This is a guest blog by Jamie Kirkpatrick, Program Manager for Blue Green Canada an alliance between Canadian labour unions, environmental, and civil society organizations that believe a sustainable economy must provide good jobs and protect the environment, not one or the other.

The Eglinton Crosstown LRT could be emissions free but not if a polluting gas plant goes ahead. Metrolinx wants to build the gas plant to provide back-up power for LRT. A better option exists – the LRT’s storage facility could house Canada’s largest rooftop solar project.

Building more and better public transit is an important part of addressing climate change and reducing greenhouse gas emissions from the transportation sector. In Ontario, we’re seeing record investments in new public transit infrastructure, including the 19 km Eglinton Crosstown light rail transit line (LRT). The Crosstown will provide modern, fast, reliable, and emission free transportation across Toronto – but only if Metrolinx stops a proposed 20 megawatt (MW) gas plant apparently needed to provide backup power to the LRT.

Late last year, Metrolinx, Ontario’s regional public transit agency, surprised local residents in York South-Weston, one of Toronto’s more vulnerable, lower income communities, by unveiling plans for the gas plant in the heart of their west-end community. The proposed gas plant was not part of the LRT’s original plans. And without the gas plant, the LRT would be emissions-free.

It’s unclear why Metrolinx considers a gas plant the best solution for back-up power. Or if back-up power is even needed. A natural gas-fired power plant will emit carbon pollution and add pollution to the community’s air-shed including harmful nitrogen oxides (NOx) and particulate matter that can damage sensitive lung tissue.

A gas plant is unnecessary. Viable clean power options exist and are operating in Ontario. In fact, solar panels are being used on private buildings near the proposed LRT garage. Instead of creating more pollution, this is an opportunity to showcase Canadian clean technology, like solar power and energy storage.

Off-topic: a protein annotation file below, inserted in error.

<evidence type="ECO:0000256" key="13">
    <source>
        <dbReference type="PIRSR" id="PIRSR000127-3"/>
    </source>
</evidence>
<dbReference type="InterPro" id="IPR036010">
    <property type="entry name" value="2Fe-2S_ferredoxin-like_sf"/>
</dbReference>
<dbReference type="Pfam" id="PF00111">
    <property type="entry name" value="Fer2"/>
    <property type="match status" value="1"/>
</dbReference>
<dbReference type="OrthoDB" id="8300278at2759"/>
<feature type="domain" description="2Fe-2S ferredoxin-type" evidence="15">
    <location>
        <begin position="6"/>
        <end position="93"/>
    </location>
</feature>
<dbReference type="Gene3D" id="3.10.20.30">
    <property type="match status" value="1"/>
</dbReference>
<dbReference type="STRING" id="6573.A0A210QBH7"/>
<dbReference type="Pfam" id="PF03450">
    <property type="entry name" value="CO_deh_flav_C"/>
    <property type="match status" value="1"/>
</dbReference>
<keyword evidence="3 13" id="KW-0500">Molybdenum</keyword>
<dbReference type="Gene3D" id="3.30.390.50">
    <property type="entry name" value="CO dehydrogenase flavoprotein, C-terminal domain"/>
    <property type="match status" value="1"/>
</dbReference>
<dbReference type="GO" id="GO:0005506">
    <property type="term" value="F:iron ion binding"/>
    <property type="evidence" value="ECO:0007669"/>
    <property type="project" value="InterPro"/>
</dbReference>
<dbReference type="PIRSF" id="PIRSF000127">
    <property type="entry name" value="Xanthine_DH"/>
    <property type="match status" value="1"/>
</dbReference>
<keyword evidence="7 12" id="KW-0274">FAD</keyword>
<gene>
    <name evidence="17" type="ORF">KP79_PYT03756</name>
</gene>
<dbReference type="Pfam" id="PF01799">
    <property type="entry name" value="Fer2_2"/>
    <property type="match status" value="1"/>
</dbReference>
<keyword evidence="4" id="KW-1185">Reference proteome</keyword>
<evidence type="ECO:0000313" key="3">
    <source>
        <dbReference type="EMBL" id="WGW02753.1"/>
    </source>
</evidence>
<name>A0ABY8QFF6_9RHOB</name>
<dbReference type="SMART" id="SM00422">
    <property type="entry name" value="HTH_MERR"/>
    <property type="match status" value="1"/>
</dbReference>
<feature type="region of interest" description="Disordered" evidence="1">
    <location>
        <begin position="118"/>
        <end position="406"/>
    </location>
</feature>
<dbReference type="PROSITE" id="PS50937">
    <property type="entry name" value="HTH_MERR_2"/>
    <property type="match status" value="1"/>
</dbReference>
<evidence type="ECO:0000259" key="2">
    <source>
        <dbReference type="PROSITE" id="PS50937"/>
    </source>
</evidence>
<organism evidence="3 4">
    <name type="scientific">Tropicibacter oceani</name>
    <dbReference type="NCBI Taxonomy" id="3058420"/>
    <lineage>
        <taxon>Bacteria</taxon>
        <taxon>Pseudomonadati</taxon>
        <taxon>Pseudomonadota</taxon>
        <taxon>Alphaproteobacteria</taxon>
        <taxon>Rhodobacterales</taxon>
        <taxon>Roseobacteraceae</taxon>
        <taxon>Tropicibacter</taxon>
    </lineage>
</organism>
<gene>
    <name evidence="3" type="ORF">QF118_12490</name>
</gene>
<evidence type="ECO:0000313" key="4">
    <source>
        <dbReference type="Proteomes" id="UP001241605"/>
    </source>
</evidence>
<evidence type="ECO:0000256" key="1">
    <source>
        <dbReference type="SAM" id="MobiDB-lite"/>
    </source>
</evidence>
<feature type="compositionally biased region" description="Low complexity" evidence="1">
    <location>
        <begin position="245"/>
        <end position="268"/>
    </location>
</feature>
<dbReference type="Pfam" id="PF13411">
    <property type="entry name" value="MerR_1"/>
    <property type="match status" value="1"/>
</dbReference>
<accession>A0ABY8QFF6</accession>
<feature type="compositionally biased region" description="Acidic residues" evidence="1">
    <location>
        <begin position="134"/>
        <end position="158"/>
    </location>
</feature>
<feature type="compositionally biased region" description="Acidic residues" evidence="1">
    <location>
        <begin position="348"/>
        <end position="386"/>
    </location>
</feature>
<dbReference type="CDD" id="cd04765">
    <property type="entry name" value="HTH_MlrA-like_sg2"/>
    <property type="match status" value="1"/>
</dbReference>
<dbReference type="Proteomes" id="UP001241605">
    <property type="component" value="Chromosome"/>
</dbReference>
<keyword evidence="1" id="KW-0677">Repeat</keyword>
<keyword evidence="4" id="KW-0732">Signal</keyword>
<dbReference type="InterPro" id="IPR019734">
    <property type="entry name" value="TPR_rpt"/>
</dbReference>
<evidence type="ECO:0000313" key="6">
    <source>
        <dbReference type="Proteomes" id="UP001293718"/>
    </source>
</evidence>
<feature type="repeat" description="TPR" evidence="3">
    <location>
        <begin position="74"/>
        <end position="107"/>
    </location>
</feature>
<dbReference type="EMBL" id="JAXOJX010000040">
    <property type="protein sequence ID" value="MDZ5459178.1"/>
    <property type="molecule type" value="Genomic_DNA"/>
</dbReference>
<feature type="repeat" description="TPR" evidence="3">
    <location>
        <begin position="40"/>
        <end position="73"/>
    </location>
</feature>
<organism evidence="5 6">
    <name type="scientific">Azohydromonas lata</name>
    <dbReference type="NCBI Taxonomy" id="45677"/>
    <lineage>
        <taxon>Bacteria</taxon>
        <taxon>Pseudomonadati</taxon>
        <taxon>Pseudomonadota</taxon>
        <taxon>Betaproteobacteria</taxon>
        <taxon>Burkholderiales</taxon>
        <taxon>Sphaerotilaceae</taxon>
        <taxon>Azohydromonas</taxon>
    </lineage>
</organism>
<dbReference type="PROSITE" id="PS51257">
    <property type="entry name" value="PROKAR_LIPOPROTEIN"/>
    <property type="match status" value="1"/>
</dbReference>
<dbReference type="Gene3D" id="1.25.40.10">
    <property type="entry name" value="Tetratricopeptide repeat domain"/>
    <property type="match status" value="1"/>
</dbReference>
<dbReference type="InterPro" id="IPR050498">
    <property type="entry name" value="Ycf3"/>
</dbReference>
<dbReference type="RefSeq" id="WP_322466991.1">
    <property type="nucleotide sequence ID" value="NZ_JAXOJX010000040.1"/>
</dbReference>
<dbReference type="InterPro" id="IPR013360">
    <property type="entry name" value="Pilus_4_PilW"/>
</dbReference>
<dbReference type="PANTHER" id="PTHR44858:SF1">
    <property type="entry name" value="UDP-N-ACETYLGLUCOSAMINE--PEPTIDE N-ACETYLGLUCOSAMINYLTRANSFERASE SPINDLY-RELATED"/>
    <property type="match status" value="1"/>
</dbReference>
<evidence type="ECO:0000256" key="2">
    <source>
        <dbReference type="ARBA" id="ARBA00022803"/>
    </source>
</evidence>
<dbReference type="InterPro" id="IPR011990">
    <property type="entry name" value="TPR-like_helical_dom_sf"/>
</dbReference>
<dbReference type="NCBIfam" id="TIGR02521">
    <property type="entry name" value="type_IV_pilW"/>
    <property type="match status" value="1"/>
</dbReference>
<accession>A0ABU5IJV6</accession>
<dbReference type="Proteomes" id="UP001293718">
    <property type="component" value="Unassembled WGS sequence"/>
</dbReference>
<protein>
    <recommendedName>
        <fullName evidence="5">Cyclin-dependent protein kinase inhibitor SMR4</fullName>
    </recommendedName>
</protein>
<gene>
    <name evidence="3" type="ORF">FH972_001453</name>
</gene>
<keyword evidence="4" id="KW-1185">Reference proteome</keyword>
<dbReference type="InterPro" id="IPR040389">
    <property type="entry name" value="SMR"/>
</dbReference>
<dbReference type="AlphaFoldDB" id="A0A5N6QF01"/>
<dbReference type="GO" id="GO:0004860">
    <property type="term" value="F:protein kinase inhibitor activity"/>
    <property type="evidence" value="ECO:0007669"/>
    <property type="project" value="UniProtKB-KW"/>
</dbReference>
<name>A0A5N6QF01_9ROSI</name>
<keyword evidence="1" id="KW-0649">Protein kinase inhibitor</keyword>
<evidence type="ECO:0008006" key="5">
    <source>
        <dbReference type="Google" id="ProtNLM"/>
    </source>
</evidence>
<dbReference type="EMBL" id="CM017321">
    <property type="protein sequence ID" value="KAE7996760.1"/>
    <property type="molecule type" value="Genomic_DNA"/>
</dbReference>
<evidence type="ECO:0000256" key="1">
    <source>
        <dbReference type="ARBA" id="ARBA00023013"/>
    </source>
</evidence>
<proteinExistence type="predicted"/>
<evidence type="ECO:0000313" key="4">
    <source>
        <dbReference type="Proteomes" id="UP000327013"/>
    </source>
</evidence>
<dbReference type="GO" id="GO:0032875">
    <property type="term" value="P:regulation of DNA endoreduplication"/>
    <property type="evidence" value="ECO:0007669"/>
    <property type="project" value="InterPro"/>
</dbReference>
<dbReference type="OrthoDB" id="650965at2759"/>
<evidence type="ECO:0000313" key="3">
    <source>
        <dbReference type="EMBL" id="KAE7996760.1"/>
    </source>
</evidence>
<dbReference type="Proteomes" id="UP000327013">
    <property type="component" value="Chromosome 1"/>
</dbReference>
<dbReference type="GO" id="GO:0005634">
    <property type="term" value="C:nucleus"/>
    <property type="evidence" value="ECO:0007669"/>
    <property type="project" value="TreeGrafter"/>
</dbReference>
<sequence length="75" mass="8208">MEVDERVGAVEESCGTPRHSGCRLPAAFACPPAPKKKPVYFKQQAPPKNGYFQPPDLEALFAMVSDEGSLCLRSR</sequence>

But because the proposed gas plant was added to the LRT garage plans without any public consultation, we’re left in the dark about whether cleaner energy options were ever considered. It’s a strange oversight given that LRT is supposed to be part of Ontario’s plan to cut carbon emissions. (You can help. Take action here.)

A better option exists. The Crosstown maintenance and storage garage has the potential to support the largest rooftop solar project in Canada. Paired with ever improving energy storage, it’s possible that this system could meet the back-up power needs for the Crosstown, as well as generate electricity for the daily need of the maintenance and storage facility. In fact, the community has been calling for a solar roof on the building for years.

A solar installation would be a visible demonstration that Metrolinx and the province take climate action seriously. It would also answer the community’s desire for more clean technologies to be introduced on the site of the old Kodak factory where the LRT garage will be built. Putting a rooftop solar project on the garage’s massive roof would set an example for other planned transit projects throughout the province. Ontario and Metrolinx would both be leaders in climate action.

But if the proposed gas plant is built, the Crosstown project will miss a huge opportunity to showcase existing clean power options. And Metrolinx and the province will miss the chance to demonstrate leadership at a time when urgent climate action is needed.

Join us in calling on Metrolinx to stop this gas plant and explore cleaner power options that are better for the community’s health and the climate. Tell Metrolinx: Ditch the gas plant and go solar.

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